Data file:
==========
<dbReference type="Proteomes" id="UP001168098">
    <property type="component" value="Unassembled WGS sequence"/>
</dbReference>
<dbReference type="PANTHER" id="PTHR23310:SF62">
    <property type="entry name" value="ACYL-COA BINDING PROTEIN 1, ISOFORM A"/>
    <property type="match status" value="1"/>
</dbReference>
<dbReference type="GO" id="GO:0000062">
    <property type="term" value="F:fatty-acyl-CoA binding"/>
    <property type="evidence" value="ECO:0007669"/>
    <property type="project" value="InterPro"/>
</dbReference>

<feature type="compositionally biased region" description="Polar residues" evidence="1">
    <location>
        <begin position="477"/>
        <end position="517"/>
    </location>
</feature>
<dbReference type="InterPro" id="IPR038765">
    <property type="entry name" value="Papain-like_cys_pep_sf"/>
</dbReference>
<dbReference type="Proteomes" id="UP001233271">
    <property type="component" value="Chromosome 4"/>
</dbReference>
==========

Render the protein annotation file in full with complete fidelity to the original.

<dbReference type="Proteomes" id="UP001168098">
    <property type="component" value="Unassembled WGS sequence"/>
</dbReference>
<dbReference type="PANTHER" id="PTHR23310:SF62">
    <property type="entry name" value="ACYL-COA BINDING PROTEIN 1, ISOFORM A"/>
    <property type="match status" value="1"/>
</dbReference>
<dbReference type="GO" id="GO:0000062">
    <property type="term" value="F:fatty-acyl-CoA binding"/>
    <property type="evidence" value="ECO:0007669"/>
    <property type="project" value="InterPro"/>
</dbReference>

<feature type="compositionally biased region" description="Polar residues" evidence="1">
    <location>
        <begin position="477"/>
        <end position="517"/>
    </location>
</feature>
<dbReference type="InterPro" id="IPR038765">
    <property type="entry name" value="Papain-like_cys_pep_sf"/>
</dbReference>
<dbReference type="Proteomes" id="UP001233271">
    <property type="component" value="Chromosome 4"/>
</dbReference>